This is how the open-source PhoneGap framework operates: it fills the gap by exposing native features as web services, which the web view calls using a standard networking API. When you build a hybrid app like this, you’re also able to hook into those platform features like widgets, notifications, and intents.
Most mobile websites still rely on clicking (actually, tapping) buttons to navigate through sections that should really be using inertial scrolling, like photo galleries. That’s unfortunate, because flicking through pages is a far more comfortable than tapping on small “next” and “previous” buttons. My hope is that Scrollability will encourage mobile web developers to be more like native app developers, and use inertial scrolling when it makes sense, rather than falling back on desktop conventions.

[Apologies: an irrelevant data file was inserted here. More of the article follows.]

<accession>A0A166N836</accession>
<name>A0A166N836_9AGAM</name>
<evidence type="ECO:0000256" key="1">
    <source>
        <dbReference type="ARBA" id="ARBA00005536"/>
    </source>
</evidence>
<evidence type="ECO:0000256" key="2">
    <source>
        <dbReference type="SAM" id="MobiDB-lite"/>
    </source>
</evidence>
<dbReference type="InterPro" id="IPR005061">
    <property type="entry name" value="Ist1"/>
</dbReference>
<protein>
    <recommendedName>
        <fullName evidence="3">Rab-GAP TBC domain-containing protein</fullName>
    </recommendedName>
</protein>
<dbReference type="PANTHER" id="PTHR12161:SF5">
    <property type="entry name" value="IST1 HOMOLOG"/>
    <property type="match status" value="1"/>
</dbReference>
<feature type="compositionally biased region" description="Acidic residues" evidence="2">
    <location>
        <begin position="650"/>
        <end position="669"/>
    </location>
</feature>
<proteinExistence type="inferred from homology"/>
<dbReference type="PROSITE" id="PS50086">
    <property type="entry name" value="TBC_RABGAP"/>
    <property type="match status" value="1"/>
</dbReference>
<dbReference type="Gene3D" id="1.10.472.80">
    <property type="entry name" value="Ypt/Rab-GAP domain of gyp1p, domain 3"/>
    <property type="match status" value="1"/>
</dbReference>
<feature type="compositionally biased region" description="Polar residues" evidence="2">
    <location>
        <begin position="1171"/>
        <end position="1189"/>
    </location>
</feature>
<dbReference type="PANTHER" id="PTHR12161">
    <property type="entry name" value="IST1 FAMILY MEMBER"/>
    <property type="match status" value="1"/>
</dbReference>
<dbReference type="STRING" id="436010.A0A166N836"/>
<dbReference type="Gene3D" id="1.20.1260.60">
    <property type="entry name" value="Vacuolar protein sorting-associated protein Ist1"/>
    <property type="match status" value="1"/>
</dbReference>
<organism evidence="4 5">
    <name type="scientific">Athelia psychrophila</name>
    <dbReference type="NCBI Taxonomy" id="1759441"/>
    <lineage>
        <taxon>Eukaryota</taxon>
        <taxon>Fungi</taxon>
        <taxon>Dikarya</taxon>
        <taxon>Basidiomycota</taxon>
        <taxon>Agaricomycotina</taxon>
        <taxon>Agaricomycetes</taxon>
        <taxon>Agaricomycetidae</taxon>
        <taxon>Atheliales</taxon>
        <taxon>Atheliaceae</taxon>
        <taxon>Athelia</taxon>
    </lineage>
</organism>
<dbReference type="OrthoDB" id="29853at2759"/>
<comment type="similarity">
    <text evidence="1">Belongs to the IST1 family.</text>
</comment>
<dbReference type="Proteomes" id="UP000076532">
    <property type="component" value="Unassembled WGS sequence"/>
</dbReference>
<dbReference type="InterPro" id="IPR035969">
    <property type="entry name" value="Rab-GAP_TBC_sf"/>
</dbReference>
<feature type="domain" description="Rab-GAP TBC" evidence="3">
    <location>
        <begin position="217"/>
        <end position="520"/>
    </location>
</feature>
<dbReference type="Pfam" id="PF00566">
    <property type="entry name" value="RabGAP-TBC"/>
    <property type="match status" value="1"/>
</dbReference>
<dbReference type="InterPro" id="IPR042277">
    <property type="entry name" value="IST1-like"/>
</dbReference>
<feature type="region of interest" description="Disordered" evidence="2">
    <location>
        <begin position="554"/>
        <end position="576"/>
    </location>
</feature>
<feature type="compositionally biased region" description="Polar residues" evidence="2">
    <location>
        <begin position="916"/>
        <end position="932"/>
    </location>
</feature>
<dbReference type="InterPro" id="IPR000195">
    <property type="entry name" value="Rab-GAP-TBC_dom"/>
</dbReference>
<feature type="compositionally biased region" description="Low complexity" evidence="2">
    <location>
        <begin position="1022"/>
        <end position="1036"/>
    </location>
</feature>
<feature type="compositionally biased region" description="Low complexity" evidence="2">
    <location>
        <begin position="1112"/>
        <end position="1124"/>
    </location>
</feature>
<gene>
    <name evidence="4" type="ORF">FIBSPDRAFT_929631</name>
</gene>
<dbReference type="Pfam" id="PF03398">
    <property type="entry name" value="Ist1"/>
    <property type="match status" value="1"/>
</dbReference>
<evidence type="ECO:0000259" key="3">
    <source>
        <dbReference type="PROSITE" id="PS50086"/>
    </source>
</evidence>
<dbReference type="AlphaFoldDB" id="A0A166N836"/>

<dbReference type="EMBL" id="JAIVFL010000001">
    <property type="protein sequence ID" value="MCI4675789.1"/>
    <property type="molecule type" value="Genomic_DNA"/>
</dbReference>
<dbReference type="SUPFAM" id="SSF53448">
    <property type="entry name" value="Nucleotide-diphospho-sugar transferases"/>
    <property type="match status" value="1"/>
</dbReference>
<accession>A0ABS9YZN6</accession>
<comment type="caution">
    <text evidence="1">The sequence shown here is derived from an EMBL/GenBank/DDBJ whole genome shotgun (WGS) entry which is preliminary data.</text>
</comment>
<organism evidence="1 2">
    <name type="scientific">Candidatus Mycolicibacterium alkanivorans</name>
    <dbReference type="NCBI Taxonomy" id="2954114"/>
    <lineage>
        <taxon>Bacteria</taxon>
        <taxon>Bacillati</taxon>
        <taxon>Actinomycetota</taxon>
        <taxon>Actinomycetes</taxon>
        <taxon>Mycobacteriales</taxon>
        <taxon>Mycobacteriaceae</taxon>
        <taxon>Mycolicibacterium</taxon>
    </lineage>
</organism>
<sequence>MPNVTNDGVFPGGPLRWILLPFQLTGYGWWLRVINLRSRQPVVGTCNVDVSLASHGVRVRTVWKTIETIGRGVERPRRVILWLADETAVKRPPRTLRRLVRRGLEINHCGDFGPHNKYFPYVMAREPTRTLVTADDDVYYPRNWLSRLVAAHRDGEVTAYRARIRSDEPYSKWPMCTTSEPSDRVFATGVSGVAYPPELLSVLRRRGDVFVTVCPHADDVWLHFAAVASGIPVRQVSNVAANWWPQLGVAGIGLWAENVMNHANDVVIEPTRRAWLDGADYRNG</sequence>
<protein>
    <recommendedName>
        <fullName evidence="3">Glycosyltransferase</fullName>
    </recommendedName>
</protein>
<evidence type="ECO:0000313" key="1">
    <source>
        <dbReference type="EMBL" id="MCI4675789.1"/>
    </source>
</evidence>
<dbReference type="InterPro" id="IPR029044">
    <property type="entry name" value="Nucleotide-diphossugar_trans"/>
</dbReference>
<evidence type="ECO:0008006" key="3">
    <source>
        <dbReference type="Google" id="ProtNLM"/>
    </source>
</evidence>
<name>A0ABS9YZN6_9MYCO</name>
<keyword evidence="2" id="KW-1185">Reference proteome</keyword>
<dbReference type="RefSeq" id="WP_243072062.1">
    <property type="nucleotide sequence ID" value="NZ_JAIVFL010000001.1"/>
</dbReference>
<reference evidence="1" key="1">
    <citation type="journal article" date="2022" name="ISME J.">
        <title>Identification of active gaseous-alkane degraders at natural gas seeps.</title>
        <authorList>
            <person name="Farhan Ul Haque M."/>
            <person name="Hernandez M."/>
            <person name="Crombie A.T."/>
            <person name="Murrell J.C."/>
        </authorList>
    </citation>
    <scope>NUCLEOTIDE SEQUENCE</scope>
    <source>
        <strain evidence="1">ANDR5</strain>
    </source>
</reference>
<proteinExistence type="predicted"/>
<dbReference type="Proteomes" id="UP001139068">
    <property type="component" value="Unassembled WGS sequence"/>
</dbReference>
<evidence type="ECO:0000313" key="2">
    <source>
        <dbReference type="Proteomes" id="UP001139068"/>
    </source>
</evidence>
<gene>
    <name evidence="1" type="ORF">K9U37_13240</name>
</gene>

As of August 1st, we will discontinue support for the following browsers and their predecessors: Firefox 3.5, Internet Explorer 7, and Safari 3. In these older browsers you may have trouble using certain features in Gmail, Google Calendar, Google Talk, Google Docs and Google Sites, and eventually these apps may stop working entirely.
Despite WebP’s present limitations and lack of clear competitive advantages, it seems like Google is still making meaningful progress. The WebP format isn’t ready for widespread adoption today, but further optimization and perhaps a rethinking of the container format could someday make it successful.